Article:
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From Soreness to Strength: Conquering Runner’s Knee for a Pain-Free Future

Are you inspired to increase your exercise routine but found that your knees are starting to hurt?
Does climbing stairs or squatting cause pain?

You may have Runner’s Knee, also known as Patellofemoral Pain Syndrome.

Runner’s Knee is a term used to describe knee pain originating from the patellofemoral joint or the surrounding soft tissues. The knee joint, being the largest and one of the most complex joints in the body, consists of the lower end of the femur (thighbone), the upper end of the tibia (shinbone), and the patella (kneecap). The patella moves within a groove on the femur, gliding up and down as the leg bends. To provide stability and guide the kneecap movement, the joint is supported by a joint capsule, cushioning bursa, and ligaments.

So, what could be the cause of your pain?

Various factors can contribute to the development of Runner’s Knee. While running is a common cause, any activity that repeatedly stresses the knee joint can lead to this condition. Overuse or overload of the knee, such as running or weight-bearing exercises involving knee flexion (e.g., walking, skiing, biking, jumping, cycling, and soccer), can be contributing factors. Muscle weakness, imbalance or dysfunction, abnormal tracking of the patellofemoral joint, and overpronation of the foot (flat feet) are also potential causes.

Typical Symptoms

The typical symptoms of Runner’s Knee include vague pain or tenderness around the knee, which worsens with patellofemoral joint loading. Mild swelling and occasional clicking in the knee may also be present. Activities such as squats, climbing stairs, or running can exacerbate the pain.

Additionally, muscular imbalances may be observed, including tightness in the ITB (iliotibial band), hamstrings, or calves, and weakness in the glutes and quads.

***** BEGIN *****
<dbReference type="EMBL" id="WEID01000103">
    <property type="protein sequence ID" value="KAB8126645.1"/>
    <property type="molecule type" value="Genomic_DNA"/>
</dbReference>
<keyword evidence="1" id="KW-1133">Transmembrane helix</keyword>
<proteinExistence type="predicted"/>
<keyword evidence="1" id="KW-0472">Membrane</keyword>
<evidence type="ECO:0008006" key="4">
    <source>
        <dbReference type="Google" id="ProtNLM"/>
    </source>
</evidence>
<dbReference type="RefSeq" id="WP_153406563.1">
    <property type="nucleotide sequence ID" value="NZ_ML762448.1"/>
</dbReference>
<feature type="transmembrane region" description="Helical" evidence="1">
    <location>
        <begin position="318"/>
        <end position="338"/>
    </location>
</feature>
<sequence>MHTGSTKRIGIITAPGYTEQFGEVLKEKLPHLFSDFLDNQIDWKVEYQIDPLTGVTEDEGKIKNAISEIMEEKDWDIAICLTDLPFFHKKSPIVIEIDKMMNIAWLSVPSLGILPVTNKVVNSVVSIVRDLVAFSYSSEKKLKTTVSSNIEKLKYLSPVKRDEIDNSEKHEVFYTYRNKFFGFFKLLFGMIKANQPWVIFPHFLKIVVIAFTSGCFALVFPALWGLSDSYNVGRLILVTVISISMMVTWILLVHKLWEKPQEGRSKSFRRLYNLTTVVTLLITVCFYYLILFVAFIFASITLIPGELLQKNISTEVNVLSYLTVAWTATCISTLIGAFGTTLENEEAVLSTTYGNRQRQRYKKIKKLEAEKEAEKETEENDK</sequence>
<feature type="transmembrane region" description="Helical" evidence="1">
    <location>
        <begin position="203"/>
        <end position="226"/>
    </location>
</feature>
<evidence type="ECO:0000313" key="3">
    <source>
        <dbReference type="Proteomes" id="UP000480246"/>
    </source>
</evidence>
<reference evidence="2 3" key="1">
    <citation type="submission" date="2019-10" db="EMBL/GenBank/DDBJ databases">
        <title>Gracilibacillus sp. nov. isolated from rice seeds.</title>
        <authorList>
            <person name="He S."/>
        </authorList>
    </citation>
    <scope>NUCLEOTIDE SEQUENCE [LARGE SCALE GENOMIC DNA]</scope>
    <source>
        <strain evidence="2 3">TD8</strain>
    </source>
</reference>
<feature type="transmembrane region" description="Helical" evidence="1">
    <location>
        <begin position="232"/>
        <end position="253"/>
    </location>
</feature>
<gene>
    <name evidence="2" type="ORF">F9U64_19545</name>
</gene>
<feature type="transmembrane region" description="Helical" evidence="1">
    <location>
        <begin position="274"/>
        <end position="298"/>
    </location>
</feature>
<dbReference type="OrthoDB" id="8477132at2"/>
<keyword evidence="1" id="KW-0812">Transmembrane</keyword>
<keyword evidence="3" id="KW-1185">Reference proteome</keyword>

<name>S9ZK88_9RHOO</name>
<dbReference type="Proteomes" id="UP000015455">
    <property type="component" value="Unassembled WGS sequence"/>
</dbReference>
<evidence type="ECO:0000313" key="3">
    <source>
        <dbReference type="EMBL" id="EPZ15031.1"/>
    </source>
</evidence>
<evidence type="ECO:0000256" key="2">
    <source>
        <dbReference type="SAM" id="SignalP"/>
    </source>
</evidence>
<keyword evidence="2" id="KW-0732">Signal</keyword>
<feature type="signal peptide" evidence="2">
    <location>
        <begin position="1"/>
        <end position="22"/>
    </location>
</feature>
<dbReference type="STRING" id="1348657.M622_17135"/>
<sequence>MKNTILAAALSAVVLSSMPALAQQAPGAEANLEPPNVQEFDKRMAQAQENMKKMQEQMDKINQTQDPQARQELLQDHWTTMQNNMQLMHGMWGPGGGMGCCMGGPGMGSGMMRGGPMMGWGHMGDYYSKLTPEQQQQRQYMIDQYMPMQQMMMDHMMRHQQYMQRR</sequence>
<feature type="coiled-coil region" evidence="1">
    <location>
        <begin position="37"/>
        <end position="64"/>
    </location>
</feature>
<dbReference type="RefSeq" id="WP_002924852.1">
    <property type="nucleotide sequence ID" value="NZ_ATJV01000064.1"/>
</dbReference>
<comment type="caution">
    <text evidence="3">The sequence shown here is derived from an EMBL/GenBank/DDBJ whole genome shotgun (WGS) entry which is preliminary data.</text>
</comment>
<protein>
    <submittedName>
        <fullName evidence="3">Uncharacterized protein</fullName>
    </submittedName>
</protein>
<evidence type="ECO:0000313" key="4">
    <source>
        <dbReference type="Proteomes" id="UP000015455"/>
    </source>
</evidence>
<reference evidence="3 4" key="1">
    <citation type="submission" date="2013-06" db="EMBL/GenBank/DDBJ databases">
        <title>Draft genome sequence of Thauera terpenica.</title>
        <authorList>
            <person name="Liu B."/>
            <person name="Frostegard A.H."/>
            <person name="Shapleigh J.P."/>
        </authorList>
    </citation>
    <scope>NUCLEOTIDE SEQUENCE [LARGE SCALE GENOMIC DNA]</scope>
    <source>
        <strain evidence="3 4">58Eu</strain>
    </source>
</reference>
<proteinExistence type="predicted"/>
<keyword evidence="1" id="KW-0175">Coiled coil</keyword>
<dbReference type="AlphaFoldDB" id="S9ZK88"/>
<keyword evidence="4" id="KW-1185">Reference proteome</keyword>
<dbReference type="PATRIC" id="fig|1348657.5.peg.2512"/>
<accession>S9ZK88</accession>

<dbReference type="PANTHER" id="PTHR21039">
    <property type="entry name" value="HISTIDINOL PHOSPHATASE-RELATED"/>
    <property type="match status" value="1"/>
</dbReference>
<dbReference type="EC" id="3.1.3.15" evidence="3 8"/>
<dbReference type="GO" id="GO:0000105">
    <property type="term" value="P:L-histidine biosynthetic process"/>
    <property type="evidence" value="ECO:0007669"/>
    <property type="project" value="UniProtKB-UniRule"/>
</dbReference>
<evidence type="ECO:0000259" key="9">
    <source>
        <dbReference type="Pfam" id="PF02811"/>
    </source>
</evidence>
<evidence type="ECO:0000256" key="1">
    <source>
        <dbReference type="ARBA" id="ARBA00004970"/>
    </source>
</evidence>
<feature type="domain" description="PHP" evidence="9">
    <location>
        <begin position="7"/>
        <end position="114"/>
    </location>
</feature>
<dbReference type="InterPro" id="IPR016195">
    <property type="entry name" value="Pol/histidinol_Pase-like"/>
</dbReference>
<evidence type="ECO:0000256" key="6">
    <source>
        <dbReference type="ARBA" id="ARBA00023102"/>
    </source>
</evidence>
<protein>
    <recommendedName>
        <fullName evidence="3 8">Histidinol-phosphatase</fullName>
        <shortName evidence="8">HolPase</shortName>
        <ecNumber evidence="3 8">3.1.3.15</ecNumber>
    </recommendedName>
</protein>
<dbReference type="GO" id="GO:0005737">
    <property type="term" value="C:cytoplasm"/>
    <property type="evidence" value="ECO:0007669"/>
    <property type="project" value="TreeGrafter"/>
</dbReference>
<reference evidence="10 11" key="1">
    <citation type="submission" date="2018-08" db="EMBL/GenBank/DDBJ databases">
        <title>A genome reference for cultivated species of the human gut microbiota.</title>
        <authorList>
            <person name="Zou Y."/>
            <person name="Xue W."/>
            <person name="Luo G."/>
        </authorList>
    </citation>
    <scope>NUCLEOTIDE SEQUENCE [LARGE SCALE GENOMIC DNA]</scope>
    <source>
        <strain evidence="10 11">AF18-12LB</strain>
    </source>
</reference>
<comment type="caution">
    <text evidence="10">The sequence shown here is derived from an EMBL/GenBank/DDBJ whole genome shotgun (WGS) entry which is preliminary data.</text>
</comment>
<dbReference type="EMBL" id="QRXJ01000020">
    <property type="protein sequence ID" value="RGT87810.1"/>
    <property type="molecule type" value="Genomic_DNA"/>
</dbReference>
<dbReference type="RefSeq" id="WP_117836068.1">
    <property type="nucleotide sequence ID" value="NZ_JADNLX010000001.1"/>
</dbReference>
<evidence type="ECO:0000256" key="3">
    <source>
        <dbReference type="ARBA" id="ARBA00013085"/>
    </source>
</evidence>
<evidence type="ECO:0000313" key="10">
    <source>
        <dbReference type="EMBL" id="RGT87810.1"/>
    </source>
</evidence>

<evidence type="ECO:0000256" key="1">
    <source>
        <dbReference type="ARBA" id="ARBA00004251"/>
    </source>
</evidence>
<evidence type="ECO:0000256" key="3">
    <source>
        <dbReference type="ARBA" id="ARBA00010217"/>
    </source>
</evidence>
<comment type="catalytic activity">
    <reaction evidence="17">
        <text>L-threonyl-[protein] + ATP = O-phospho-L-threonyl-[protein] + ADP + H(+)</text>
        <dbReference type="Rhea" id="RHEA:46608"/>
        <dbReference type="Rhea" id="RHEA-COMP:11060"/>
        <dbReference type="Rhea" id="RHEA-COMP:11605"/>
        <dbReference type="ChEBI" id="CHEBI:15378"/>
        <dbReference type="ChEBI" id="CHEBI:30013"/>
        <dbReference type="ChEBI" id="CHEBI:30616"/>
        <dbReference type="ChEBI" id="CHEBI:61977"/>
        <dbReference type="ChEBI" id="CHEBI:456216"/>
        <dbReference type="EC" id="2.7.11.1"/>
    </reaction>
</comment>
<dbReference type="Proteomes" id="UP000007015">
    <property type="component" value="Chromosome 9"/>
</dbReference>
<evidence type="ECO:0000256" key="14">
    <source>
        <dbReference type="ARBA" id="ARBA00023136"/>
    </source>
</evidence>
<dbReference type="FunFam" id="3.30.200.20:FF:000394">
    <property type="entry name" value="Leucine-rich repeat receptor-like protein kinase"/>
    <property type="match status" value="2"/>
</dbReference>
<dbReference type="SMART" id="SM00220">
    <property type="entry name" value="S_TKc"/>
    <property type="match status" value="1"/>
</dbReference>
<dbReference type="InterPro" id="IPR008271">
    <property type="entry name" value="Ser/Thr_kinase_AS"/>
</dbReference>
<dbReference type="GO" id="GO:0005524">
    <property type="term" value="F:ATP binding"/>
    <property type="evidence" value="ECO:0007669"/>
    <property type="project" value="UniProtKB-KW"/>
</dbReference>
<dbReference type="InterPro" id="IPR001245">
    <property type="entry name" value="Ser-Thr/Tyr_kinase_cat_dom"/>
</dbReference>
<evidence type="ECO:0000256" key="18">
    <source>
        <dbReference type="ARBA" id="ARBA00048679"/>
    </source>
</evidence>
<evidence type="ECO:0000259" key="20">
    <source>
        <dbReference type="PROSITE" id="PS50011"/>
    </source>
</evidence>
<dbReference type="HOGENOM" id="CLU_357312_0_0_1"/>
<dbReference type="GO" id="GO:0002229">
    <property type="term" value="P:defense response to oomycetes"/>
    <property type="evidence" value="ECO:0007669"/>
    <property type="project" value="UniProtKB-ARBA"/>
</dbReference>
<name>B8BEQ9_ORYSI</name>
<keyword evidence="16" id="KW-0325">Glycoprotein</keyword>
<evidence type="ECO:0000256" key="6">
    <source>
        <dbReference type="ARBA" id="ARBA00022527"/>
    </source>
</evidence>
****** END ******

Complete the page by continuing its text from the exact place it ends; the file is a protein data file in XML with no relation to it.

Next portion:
What can we do to help?

To address Runner’s Knee, it is important to thoroughly assess movement patterns, biomechanics, and the strength and tension of the leg musculature. This assessment should also include evaluating the mobility of the joints from the ankle to the hip.

Once the underlying cause of the symptoms is determined, an osteopath or physiotherapist can provide manual therapy, potentially including taping of the knee, to alleviate the symptoms. They may also offer lifestyle advice and techniques to modify your exercise routine. An exercise rehabilitation program should also be provided to correct muscle imbalances and prevent future pain.

If you are experiencing knee pain, it is always advisable to consult with a qualified healthcare professional, such as an osteopath or physiotherapist, who can assess your condition and recommend an appropriate treatment plan tailored to your specific needs. Don’t let knee pain hold you back; take the first step towards a pain-free lifestyle today.

If you have any further questions or need assistance, please reach out!

Dr Amy Welsh
Osteopath and Group Exercise Rehabilitation Instructor
B.Sc.(Cli.Sc.), M.H.Sc.(Osteo)


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